JOEY BERGLUND. The wonder boy who’s rebelling from his parents through sexual relations with Connie Monaghan and through Republicanism.

My choice. Anton Yelchin. This’ll be a jump from Yelchin, whose foray into science fiction films make him seem benevolent and dorky. But young minds can absorb. Plus he can still pretend to be in high school, depending on what the film wants him to be. The only questions are how he’s going to look with blonde hair and a little beer weight?

RICHARD KATZ. Truncated from the hardcover’s leaflet thingy, he’s an outre rocker and Walter Berglund’s best friend and rival. But what is he still doing in the picture?

My choice: Unknown This is a cop-out, but every source material has a role that’s hard to cast. It’s better for a casting director to scour the earth and find someone out of a thousand people other than saying Depp or Bale or Leo. Colin Farrell might do if he looked the part.

WALTER BERGLUND. As a nature lover, working for Big Coal becomes the career move that gets him in the New York Times. Has Freudian rivalry issues with his best friend, his son, his father and brothers.

My choice: Paul Rudd. Ageless Paul Rudd. We need someone sincere to open up to Patty as he talks about how mean her best friend Eliza is Sure he hasn’t done drama since The Object of My Affection, but you can’t lose that kind of training. His comic side might help reduce tensions in many scenes while arguing with Joey or his wife Patty and will help him while thinking about overpopulation statistics and going ballistic on a pill-addled speech that goes viral, pre-Youtube days. Thinking about Paul Rudd made me realize what a funny character Walter is.

PATTY BERGLUND nee EMERSON. The basketball star turned perfect housewife to bored, drinking housewife who wallows in self-pity and writes her autobiography for therapy.

My choice: Michelle Monaghan. ‘I’m 34. I’m a baby,’ Monaghan says in Kiss Kiss Bang Bang five and a half years ago. Although she looks more mature in Somewhere, the blogger is sure she can still fit in as a young blonde girl in a college basketball team and eventually transform herself into an older Washington housewife. She has the hardness in her voice to nail ‘Did Walter ever tell you I slashed Blake’s snow tires?’ and humour and goodwill to bring Patty to our sympathies.


Casting: King Lear


This is my second time doing this. And this was the second thing distracting me during that little movie Al was in. I keep drawing from the well, aren’t I?

I hope I get this posted before actual negotiations between real people happen, and no matter what happens in the real level, and I hope they do a better job than I do, my fantasy Lear will always exist in my head and on the internet.

Lear – Al Pacino. Nothing we can do about that yet.

France – Guillaume Canet. I saw L’Affaire Farewell and he can stand his ground with someone like Al.

Burgundy -Ben Whishaw. I want someone younger for Burgundy but has good chops. And he’s played the not so smart young’n in Layer Cake, which is not the same thing but it’s a type.

Cornwall – Mark Ruffalo. He’s gonna be as explosive in this as he was in that one scene in You Can Count on Me.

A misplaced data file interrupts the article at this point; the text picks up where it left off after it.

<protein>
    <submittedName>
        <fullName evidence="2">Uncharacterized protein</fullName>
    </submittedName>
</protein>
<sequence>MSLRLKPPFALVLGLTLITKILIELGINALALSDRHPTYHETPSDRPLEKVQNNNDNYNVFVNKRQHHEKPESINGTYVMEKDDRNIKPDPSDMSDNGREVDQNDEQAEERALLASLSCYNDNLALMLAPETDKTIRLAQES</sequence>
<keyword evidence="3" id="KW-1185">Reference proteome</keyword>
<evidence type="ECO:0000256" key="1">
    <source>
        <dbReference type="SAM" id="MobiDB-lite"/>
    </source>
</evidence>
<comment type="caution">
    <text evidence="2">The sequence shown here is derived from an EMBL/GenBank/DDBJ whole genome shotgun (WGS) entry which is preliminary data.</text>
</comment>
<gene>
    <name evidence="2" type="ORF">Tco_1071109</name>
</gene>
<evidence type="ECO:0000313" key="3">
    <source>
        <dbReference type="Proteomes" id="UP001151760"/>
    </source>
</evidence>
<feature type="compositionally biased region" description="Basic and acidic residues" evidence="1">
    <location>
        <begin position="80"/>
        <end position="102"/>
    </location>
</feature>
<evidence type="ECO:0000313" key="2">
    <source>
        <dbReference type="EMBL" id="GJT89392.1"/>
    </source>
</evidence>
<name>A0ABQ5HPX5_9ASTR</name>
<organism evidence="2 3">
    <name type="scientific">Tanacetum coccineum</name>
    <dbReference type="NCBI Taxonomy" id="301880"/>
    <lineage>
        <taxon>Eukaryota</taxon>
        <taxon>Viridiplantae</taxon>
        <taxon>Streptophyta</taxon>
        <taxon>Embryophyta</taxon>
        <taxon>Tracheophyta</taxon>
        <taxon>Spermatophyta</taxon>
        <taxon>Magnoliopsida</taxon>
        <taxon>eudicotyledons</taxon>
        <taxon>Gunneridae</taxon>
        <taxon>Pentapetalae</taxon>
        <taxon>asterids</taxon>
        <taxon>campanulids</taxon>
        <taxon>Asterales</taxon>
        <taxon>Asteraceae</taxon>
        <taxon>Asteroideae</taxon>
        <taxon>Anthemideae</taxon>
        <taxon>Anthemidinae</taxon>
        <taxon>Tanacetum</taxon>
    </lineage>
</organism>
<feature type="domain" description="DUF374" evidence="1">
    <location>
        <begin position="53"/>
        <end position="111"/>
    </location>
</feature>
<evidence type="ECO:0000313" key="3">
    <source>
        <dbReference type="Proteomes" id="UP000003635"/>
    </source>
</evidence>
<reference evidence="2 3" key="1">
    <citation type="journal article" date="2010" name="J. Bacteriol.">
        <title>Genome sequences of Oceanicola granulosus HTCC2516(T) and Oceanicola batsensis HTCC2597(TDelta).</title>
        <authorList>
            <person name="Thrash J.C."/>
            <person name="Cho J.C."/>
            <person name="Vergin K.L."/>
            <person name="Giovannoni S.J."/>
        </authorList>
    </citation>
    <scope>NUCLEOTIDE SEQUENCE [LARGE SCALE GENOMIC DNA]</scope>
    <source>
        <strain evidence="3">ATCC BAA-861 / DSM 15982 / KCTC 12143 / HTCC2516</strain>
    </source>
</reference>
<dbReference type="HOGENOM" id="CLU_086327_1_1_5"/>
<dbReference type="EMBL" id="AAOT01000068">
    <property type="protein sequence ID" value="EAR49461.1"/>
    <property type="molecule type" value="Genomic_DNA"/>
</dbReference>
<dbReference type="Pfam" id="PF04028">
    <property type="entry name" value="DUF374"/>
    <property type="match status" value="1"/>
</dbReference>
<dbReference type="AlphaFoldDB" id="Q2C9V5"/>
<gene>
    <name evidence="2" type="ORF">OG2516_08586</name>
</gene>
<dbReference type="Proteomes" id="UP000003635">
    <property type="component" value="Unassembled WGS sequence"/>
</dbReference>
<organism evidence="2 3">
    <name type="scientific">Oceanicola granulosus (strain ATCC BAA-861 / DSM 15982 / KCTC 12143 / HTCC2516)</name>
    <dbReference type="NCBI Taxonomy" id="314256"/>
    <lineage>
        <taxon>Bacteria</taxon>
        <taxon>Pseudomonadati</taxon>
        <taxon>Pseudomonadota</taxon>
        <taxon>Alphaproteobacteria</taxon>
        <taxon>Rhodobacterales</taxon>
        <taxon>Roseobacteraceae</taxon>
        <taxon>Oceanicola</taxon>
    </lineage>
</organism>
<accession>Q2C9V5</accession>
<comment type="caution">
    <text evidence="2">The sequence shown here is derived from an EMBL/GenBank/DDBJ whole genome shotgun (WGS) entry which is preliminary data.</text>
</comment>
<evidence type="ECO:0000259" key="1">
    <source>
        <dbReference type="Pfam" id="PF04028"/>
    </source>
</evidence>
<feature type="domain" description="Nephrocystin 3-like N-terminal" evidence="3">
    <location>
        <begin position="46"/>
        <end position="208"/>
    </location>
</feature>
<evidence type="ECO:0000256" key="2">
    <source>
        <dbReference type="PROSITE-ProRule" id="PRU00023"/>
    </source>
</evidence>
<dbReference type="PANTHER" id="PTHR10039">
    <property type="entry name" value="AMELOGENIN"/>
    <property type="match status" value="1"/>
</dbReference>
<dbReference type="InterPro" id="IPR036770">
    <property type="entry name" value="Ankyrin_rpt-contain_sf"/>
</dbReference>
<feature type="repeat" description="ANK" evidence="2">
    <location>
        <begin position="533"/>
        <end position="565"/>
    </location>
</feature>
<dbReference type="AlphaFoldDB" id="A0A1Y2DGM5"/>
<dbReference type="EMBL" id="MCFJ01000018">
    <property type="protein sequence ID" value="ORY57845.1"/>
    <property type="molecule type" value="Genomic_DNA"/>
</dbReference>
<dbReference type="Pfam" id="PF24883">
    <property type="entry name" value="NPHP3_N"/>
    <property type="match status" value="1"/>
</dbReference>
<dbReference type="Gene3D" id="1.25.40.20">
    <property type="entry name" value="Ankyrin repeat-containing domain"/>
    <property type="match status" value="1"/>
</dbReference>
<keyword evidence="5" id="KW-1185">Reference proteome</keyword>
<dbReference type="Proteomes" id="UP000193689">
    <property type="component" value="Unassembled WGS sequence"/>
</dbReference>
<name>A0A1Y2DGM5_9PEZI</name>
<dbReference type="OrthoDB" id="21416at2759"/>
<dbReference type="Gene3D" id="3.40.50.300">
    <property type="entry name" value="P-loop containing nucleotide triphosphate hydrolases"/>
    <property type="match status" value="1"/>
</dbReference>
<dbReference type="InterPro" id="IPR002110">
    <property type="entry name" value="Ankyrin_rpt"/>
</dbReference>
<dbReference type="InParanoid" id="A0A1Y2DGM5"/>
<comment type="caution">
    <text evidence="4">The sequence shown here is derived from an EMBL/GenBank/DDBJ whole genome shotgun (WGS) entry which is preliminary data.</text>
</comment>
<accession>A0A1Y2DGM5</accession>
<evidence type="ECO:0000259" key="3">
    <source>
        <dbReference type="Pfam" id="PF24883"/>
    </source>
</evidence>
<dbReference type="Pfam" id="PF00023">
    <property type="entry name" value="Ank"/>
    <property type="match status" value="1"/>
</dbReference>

Albany – Ewan McGregor. Like Ruffalo, he can interpret his character as either villainous or a goof. As long as the direction doesn’t make the characters too extreme.

Kent – Ray Winstone. He’s played the bad best friend, and Kent is a bit like that, getting into fights to prove his loyalty.

Gloucester – Jeremy Irons. He’s just a little younger than Pacino and they’ve worked together for The Merchant of Venice.

Edgar – Paul Bettany. He’s played benevolent characters before. And Edgar’s gonna be misunderstood, and Bettany can make Edgar duplicitous if he wanted to.

Edmund – Cillian Murphy. He’s known to make a lot of out secondary roles and he’ll be good as a juicy little villain and seducer. And there’s something in his eyes that makes him look like Bettany’s brother.

Fool – Diane Keaton. Emma Thompson’s played Fool against Michael Gambon’s Lear. And this will be a reunion and this will be fun.

Goneril – Kristin Scott Thomas. If there’s anyone who knows how to confront men, it’s her.

Regan – Olivia Williams. She was the perfect ice queen in The Ghost Writer, and I can’t wait to see her do another femme fatale.

Cordelia – Keira Knightley. She’s learned the silent defiance in Atonement and can bring Cordelia’s pain to screen without making her look like a weeper.


ReCasting: Mid August Lunch, the Hollywood Version


I’m scared because I haven’t done this before. This could have been a reunion film, but sadly, only one of them is still alive. I have rudimentary skills in looking for these names and faces, but I said that this was a good idea so here goes. And this is my blog, I can do whatever I want. And someone do this because obviously, time is running out.

John (Gianni) – Michael Douglas –  He’s itching for a comeback and this can help on that leap. And he has that voice too that can be both calming and commanding at the same time. I kinda wanted Michael Caine in this role because di Gregorio reminded me of him, but I wanted a younger guy too.

Valerie (Valeria) – Elaine Stritch. Well if this is gonna be made, Betty White will have to take the meatiest role, but Stritch is more acidic.

Marina – Betty White. We love to see her be in a flirtacious diva role as always.

Mary (Maria) – Angela Lansbury. A conversation in the kitchen. Tempting another woman to eat macaroni casserole. Nobody can do it better.

Grace (Grazia) – Eva Marie Saint. She can knock a nostalgia monologue out of the park.

Al (Alfonso) – Jim Belushi. He played a suit in “The Ghost Writer,” he can play one here.

Doctor – Robin Williams. The perfect guy to light a fire on someone, and he’ll make a great impression on a small role. My first choice for this was Ian Holm, but again, age concerns.

Viking – Jeff Bridges. Everyone loves drunk Jeff Bridges. Unless he’d wanna do something different or larger from his Oscar-winning role in Crazy Heart, this is a fit for him.

“Mid August Lunch,” the only real version of the movie still with Italian actors, is showing at the Revue Cinema in Toronto from today until the 21st. Go see it now!